Boulder editors get ready, you're about to have to keep spelling sesquicentennial.
Organizers of Boulder's 150th anniversary celebration in 2009 are already thinking of including a competition to see how many people can correctly pronounce sesquicentennial.
The first gold discovery reported in the mountains of Colorado took place at Gold Run in the Gold Hill area in 1858, and on Feb. 10, 1859 the Boulder City Town Company was formed.
Although a Web site is up and running, not much information is publicly available yet about the 150th event, but close to 90 volunteers and interested people showed up for a public discussion at the Millennium Harvest House Hotel to hear ideas and toss about some of their own.
Committees are already being organized, and chairs appointed to figure out how best to honor the pioneer days when gold prospectors first arrived at the foot of Boulder Canyon.
Although fund-raising will be taking place, the city of Boulder so far has only set aside $25,000 from its discretionary funds to get planning started. As one person pointed out, just to put up banners on the Pearl Street Mall would cost about $20,000, so the key right now is "volunteer labor" and "pro bono" services.
Former city councilman Dan Corson is leading the organizing efforts, with Marilyn Haas the point person for pulling numerous committees together.
Boulder historian and author Silvia Pettem did a presentation showing photos from Boulder's 1909 Semi-Centennial Celebration and its 1959 Centennial activities. No doubt, she'll be doing more public presentations about Boulder's history.
One of the calls going out is for Boulder businesses to start thinking about possible merchandising or promotion opportunities for the 150th. Already, Avery Brewing reportedly has said it will brew up a sesquicentennial beer.
Organizers hope that a Web site not only will keep track of everyone's events and celebrations, but include a product section where memorabilia of the 150th event can be sold.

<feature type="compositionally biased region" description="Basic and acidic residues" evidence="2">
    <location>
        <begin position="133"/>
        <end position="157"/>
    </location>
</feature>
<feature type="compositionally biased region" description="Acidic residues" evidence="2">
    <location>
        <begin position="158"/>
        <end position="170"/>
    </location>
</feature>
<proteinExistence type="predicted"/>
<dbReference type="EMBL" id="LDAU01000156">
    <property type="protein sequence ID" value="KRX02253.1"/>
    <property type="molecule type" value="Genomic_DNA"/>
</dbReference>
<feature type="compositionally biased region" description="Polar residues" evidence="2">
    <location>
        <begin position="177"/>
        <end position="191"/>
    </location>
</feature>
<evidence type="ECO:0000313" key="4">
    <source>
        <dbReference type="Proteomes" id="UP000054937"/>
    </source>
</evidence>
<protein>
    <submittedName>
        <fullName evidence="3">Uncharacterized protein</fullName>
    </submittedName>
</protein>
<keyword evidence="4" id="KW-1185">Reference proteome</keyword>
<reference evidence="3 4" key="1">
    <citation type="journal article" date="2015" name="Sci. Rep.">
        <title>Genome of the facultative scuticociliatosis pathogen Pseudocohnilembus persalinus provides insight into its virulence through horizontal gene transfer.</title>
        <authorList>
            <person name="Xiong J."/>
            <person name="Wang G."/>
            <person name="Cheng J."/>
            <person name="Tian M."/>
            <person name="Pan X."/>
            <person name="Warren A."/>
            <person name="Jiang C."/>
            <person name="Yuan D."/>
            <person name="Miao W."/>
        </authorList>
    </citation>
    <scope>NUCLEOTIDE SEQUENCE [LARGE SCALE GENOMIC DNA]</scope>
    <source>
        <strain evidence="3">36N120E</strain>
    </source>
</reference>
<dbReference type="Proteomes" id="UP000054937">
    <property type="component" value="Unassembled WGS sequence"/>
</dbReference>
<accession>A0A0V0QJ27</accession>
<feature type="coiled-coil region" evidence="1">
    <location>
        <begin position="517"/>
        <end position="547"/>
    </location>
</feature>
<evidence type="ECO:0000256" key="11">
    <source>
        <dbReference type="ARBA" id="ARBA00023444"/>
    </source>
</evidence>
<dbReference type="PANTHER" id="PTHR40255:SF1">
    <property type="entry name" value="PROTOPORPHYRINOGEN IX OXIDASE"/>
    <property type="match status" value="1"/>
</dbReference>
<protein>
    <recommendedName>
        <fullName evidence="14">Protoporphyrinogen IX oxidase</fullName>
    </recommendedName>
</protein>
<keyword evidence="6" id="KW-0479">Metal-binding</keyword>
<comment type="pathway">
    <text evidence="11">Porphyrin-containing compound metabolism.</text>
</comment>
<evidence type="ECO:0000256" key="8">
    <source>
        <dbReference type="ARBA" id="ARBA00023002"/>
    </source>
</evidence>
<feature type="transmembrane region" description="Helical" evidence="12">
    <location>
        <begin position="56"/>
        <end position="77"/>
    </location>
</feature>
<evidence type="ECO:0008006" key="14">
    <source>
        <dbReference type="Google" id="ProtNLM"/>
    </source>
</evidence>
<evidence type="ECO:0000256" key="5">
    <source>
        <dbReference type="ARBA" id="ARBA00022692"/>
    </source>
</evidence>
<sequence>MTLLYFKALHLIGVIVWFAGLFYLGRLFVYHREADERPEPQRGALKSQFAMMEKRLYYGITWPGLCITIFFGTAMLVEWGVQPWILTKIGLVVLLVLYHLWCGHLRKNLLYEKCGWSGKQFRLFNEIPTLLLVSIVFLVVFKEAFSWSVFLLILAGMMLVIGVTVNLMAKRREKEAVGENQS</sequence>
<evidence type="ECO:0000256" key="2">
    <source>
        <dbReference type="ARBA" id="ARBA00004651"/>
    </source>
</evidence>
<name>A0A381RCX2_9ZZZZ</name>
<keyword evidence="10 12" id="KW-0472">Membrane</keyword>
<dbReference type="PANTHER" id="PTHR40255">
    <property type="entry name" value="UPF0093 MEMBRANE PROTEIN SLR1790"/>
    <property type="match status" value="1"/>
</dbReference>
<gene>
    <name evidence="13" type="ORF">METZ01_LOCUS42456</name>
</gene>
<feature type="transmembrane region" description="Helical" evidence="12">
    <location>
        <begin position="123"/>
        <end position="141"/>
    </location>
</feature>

The Boulder Chamber of Commerce is looking at recognizing "pioneer" businesses in Boulder -- how long it takes to be a pioneer not yet determined. Large city events like the Bolder Boulder and the Boulder Creek Festival also will be asked to think about how to recognize the 150th birthday party.
The Boulder History Museum and Nancy Geyer, the museum's CEO, will be heavily involved, and the museum is planning a special exhibit and seeking donations from the public related to Boulder's earliest roots. A lecture series by the Carnegie branch of the Boulder Library also is in the works.
A logo for the 150th, now on the Web site, has been designed by Mona Lambrecht, and a call for a Boulder design firm to assist with building a robust Web site has gone out. The slogan for the 150th is "Celebrating Community Through History."
Numerous ideas were bubbling up at the first meeting, with many more to come. Some of these include:
* A community stroll, perhaps starting at Boulder's Chautauqua and moving through some of the city's historic sites.
* A souvenir DVD may be created, collecting citizen photos and videos from celebration events.
* How to involve more youth and Boulder schools in activities was brought up, since clearly this is great opportunity for a community history lesson.
* Citizens also wondered how to involve Boulder's earliest residents -- the American Indian. A local historian and an expert on Indian history here is looking into a request to the Arapahoe tribe about how they would want to be involved.
* The official kickoff for the 150th will probably be at Boulder's December Parade of Lights, with local businessman Stephen Tebo already volunteering to put a few of his collector cars in the parade.
Interested in getting involved in the sesquicentennial? First of all you have to prove you can spell it. Just joking. The e-mail right now to volunteer is email@example.com.
An event like this only comes around every 150 years, and seems like a great way to attract more visitors and tourists, filling up Boulder's hotels and giving a healthy shot to the local economy. It sounds like a lot of fun.